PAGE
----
How to save the planet from the comfort of your own garden
How to save the planet from the comfort of your own garden: Install a pond, plant trees and DON’T mow the grass to help provide a home for hundreds of species
What can one person do to prevent climate change, stop the felling of rainforests or protect the threatened rhino?
Very often, the big issues facing the planet seem beyond us as individuals and any response to them seems trivial and ineffective. It’s all too easy to feel helpless and despondent.
But there is a little corner of the Earth that you can control and where you can make things right. And that’s in your garden.
Even a tiny garden can contain many hundreds of species of wild insects and plants. By treating your garden as a nature reserve, you can help to reverse a potential catastrophe [File photo]
I’m a professor of biology at the University of Sussex and the author of several bestselling books on insect life – and I take huge inspiration from my own garden in the Weald of Sussex.
This is the scale on which I work best, where I can see and feel the effects of my actions. For me, saving the planet starts with looking after my own patch. And it truly is an effective way to do it.
Even a tiny garden can contain many hundreds of species of wild insects and plants. By treating your garden as a nature reserve, you can help to reverse a potential catastrophe.
Since the 1970s (but particularly in the past two decades) insects have been declining at a dangerous rate, mostly thanks to industrial agriculture, urbanisation and pesticides.
Very often, the big issues facing the planet seem beyond us as individuals and any response to them seems trivial and ineffective. It’s all too easy to feel helpless and despondent [File photo]
A recent study from Germany found that insect biomass fell by 75 per cent over the past 26 years.
Older readers may have noticed that nowadays – even when driving in the height of summer – you almost never need to stop to clean your car windscreen of bug splats in the way that you once did.
We need desperately to stop this trend. Insects make up two-thirds of the life on Earth and play an obvious and critical part in the food chain. Their demise would spell nothing short of ecological armageddon.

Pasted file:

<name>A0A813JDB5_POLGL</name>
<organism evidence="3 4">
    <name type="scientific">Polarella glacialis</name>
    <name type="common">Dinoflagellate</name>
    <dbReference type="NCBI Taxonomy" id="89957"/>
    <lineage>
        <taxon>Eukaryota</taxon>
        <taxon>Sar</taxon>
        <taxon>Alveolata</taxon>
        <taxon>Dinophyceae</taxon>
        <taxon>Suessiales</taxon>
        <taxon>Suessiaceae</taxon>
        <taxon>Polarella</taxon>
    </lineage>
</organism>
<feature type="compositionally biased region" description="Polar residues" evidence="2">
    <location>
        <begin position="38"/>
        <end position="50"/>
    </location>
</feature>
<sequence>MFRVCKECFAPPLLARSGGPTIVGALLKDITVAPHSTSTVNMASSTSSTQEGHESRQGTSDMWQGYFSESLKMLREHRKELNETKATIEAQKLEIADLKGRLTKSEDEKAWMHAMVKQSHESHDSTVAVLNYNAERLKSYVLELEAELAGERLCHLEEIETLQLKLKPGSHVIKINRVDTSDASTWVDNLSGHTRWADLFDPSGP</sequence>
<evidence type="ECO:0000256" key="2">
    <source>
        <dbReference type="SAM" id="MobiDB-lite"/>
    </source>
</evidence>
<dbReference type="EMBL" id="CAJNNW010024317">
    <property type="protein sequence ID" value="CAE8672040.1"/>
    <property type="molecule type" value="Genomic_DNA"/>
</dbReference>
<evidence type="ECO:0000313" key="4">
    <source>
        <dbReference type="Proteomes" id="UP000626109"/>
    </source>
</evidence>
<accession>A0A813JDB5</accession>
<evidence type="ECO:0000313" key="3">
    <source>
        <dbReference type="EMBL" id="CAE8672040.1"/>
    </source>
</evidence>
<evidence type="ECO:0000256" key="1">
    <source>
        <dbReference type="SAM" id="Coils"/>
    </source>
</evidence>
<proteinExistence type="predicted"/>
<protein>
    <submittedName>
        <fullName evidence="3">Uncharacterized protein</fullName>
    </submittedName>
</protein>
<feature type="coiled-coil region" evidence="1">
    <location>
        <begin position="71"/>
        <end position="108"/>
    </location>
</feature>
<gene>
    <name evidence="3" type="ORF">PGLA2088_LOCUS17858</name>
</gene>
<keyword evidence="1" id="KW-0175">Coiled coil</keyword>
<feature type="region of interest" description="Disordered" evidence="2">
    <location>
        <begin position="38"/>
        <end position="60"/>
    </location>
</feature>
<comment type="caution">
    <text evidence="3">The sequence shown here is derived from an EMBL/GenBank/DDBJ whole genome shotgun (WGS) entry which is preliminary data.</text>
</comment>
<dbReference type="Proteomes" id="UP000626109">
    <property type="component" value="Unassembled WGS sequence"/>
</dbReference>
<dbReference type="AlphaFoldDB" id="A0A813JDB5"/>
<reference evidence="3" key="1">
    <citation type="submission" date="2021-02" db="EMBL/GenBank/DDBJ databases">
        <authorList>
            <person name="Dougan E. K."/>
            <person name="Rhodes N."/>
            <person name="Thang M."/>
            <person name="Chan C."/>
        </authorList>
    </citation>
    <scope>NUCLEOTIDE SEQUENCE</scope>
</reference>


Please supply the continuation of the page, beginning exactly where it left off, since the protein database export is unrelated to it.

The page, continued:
The good news is: there is something we can all do.
Wildlife gardening is easy. Plants grow themselves and bees and butterflies will find them when they flower. Herbivores will appear, slugs, snails, weevils, leaf beetles and caterpillars, and in turn predators will arrive to eat them.
Successful wildlife gardening is as much about what you don’t do as what you do.
Insects make up two-thirds of the life on Earth and play an obvious and critical part in the food chain. Their demise would spell nothing short of ecological armageddon [File photo]
This is not to say that a wildlife garden has to be untidy. Many people imagine a wildlife garden as an unruly tangle of brambles, nettles and dandelions and it is true that a laissez-faire garden like this will certainly attract a lot of wildlife, but it is also perfectly possible to have a tidy and beautiful garden that is teeming with life.
Gardens provide us with a place where we can reconnect with nature. If we embrace this, we gardeners might just save the planet, and in so doing save ourselves.
Here are my top tips for transforming your humble garden into a lush, wildlife-friendly haven…
The single best thing you can do?
Install a pond! I love ponds, and if I were Prime Minister, I’d make ponds compulsory in every garden.
I find it enormously sad that The Oxford Junior Dictionary recently removed the word ‘newt’ (along with acorn, minnow, kingfisher and dandelion, among others) after deciding the word was no longer relevant to children.
And yet in my experience, pond-dipping is one of the few childhood activities that wins out over screen time – at least for a while.
Miraculously, an empty pond will develop a diverse community of life within just a few weeks.
A garden pond attracts all sorts of life. I’ve seen an occasional heron come by to eat the fish in my pond. If you are spectacularly lucky and live near a river, it is just possible that you might even be visited by an otter [File photo]
The first arrivals are usually flying insects, such as water boatmen, pond skaters and water beetles, but it’s not long before other creatures such as leeches, frogs or pond snails start to arrive, perhaps hitching a lift on the feet of birds, or crawling laboriously through the damp grass at night.
Garden ponds provide an important network for our pond creatures. As bigger rural ponds decline in numbers or are polluted with agricultural run-off, suburban ponds can replace some of that vital lost habitat.
A garden pond attracts all sorts of life. I’ve seen an occasional heron come by to eat the fish in my pond. If you are spectacularly lucky and live near a river, it is just possible that you might even be visited by an otter.
What better way to ensure that newts are not just relevant but are loved by your children than to give them a chance to catch them, feel them wriggle in their wet hands and gaze into their golden eyes? Go on, grab a spade, and get digging.
Leave that lawn mower in the shed
We Brits love our lawns. We tend and pamper them and mow them weekly in neat stripey lines. For many people, grass is supposed to be short. Anything else is untidy and the result of laziness. But there are dramatic benefits for wildlife when you opt for less frequent cutting.
A close-mown lawn supports very little life and the mowing prevents flowering, so there is no colour, and no nectar or pollen for insects.
Why you should boot out your begonias…
If you wish to encourage wildlife, what should you plant?
In general, herbs (think rosemary, marjoram, catmint, lavender and thyme) and cottage garden perennials such geraniums, above, and comfrey are good.
Annual bedding plants are best avoided because they have been intensively bred for bigger flowers and have often lost their nectar or are so misshapen that insects cannot get into them.